Mary Had A Little Lamb

  • Friday, December 23, 2011

  • "When man attempts to reach up to God, we call it religion.  When God reaches down to man, we call it CHRISTmas."

    They left the Garden fully clothed, but an innocent animal had died to give them covering.  Their sons came to God with gifts in hand, but one sought His pleasure with an impressive display of the works of his hands.  God, instead, smiled upon the one who offered the lamb. They found no security in shelters or rituals the night the angel of death passed by.  Life was the gift only for those to whom the perfect lamb's blood was applied.

    For all the impressive efforts of man to please their God, the regrettable reality is this--their feeble attempts prove completely impotent.  For when man attempts to reach up to God, they call it religion.

    When God reaches down to man, sends the Lamb, and we call it Christmas!

    Merry Christmas, Church!
    Pastor Tom

    Come See…Go Tell: Till the Whole World Knows!

  • Friday, December 16, 2011

  • Wise advice, delivered with humble grace and unquenchable optimism to a Bible college classroom filled with "preacher wanna-be's." It burned into my memory bank to surface frequently these many seasons later.

    "Gentlemen," began Miss Elsie, "as shepherds to God's people, your responsibility will be to diligently study God's Word all week long. Then you are to prayerfully prepare your sermons. By the time you are ready to preach, you will have far too much material. Your job, then, is to select the best 10% to be delivered. Leave the rest in the can!"

    Matthew's gospel record of the life and ministry of Jesus opens on a clear tone, only to close on a completely different note. He begins with a "come see" strategy. "Where is He who has been born King of the Jews? For we saw His star in the east, and have come to worship Him," (Matthew 2:2). Matthew's opening direction, "Come see." But then, in closing out the account, the author takes a radical redirection and ends by writing, "Go ye into all the world and preach the gospel," (Matthew 28:19). Matthew's closing direction, "Go tell!"


  • Friday, December 9, 2011

  • Suspended high above the street, attached to a tall light pole on both sides, was the familiar holiday word, N-O-E-L. As you turned off Hi-way 30 and drove north onto main street, you were welcomed by the old French version of Christmas greeting. It was one of those seasonal predictabilities which, after the first couple of trips through town, one simply forgot. Christmas had come to main street. Windows were decorated with tape-on window frames and spray-on snow. Christmas in a small town…the things of which Hallmark cards are made. "Noel! Noel! Born is the King of Israel."

    With only 26 letters with which to work…common words can soon become trite. Words and phrases so much a part of our tradition that they flow in and out of our conversation, jump off the ends of our texting fingers, fall loosely from our lips and liven the poetic structures of our carols…losing the richness of their meaning simply due to their commonness. Trite seasonal expressions, until…

    Until my bride pointed out a reality of which I have been totally unaware. She sent me a text asking, "Did you realize that SILENT and LISTEN both have the exact same letters?" Incredible! I have used those two words…typed those two words…sung those two words…never recognized that those two words are the same word simply arranged in different ways.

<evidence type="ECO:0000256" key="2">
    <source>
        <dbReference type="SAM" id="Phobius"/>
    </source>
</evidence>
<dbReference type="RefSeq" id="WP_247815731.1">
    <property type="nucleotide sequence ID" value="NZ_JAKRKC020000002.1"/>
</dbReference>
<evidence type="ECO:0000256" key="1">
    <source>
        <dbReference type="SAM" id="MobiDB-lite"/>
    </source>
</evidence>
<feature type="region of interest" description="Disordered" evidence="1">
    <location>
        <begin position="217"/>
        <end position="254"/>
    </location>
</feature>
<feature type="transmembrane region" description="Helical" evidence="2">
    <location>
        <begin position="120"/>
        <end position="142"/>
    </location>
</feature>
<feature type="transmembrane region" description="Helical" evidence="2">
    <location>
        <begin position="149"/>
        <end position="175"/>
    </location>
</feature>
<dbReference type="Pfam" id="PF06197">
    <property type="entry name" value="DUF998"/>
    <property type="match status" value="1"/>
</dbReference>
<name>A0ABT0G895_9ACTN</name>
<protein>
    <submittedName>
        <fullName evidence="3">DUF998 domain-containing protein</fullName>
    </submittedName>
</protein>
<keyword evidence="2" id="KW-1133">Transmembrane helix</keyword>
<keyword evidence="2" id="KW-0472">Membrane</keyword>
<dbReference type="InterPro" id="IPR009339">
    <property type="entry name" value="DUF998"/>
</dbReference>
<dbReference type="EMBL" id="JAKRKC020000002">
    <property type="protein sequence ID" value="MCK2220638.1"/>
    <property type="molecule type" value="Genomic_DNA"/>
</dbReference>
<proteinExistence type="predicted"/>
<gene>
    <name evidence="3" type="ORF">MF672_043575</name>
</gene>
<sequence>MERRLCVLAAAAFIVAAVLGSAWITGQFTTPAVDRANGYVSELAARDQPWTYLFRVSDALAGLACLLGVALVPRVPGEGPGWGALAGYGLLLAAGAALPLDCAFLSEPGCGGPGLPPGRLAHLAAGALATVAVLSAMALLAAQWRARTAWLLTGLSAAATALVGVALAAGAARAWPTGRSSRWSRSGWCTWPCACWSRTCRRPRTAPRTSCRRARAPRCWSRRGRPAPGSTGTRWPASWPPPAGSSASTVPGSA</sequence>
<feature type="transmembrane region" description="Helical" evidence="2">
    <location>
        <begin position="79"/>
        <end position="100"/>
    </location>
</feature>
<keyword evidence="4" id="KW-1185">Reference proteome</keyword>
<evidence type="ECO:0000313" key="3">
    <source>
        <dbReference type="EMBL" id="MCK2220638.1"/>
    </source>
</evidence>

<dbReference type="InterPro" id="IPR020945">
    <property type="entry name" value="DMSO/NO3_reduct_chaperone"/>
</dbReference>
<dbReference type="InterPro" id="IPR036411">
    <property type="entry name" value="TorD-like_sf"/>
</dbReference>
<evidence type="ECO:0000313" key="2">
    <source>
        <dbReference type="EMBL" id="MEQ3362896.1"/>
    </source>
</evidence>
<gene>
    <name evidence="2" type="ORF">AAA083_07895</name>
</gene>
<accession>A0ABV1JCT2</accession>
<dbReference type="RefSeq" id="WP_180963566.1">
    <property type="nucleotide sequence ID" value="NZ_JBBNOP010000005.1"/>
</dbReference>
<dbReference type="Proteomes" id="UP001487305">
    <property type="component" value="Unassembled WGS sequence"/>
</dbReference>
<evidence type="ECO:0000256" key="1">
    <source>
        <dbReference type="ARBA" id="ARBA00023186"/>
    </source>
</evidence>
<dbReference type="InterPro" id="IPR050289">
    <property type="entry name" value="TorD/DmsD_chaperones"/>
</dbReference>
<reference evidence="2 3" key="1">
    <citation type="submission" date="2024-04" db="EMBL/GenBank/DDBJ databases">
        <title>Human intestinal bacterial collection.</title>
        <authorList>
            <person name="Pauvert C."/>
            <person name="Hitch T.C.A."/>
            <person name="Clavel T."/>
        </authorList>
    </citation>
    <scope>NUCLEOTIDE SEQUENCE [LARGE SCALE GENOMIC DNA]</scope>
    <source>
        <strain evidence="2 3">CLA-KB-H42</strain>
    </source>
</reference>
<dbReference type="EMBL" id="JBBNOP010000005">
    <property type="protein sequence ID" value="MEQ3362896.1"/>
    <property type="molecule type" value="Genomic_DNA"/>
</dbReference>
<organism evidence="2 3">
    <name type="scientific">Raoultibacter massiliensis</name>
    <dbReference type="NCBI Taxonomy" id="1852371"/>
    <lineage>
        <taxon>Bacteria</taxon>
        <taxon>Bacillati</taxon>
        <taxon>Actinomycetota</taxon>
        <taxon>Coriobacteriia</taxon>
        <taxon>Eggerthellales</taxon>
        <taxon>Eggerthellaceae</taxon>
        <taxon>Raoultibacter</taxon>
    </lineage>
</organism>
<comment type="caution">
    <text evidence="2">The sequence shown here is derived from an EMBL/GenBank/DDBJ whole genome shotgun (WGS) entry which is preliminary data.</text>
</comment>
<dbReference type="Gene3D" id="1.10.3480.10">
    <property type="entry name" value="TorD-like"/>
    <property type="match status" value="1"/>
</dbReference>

S-I-L-E-N-T    L-I-S-T-E-N

    And that is exactly what the first hearers of the incredible Good News did. They sat silent in order to listen! The dark night sky burst into full noon-day brilliance as hundreds of angels took their place and each sang their own part in history's first Christmas Carol. "Glory (another word that has become trite by overuse) to God in the highest!"

    Wise Men Still Adore Him

  • Friday, December 2, 2011

  • Matthew 2

    Horses or camels? Please tell me we didn't rent donkeys! Did we make reservations? We did book this trip on Priceline, didn't we? Is there a penalty if we cancel? You guys sure we should actually do this? I mean...we are throwing our whole lives into chaos over a strange-appearing flaming thing in the sky! We have job responsibilities to cover. We have schedules to rewrite. We have families to consider. Oh…did I mention the recent reports of assaults and robberies on that particular highway? It is not exactly safe to be traveling these days, you know! We should travel in a caravan; how many armed guards do you think it will take to guarantee security? Did it occur to any of you that the larger our traveling contingent, the more attention we attract and the greater the chance we WILL be bushwhacked! Wait till word gets out that we have gold onboard, now THAT ought to excite a few ne'er-do-wells!

    I guess protocol is protocol. "Never approach a king without a gift in your hand." The appropriate gift for a king is certainly shiny gold, so I guess we will be traveling with gold. Incense? Why are we wasting packing space with incense? Isn't the gold enough? What is the baby's mom going to think when she unwraps incense--that the diaper needs changed, the barn is a bit smelly, someone needs a shower? Who's idea was it to include myrrh anyway?!? Bad enough the mom will open a package of sweet smelling stuff to burn, but stuff for a funeral? What kind of sick joke is that?!?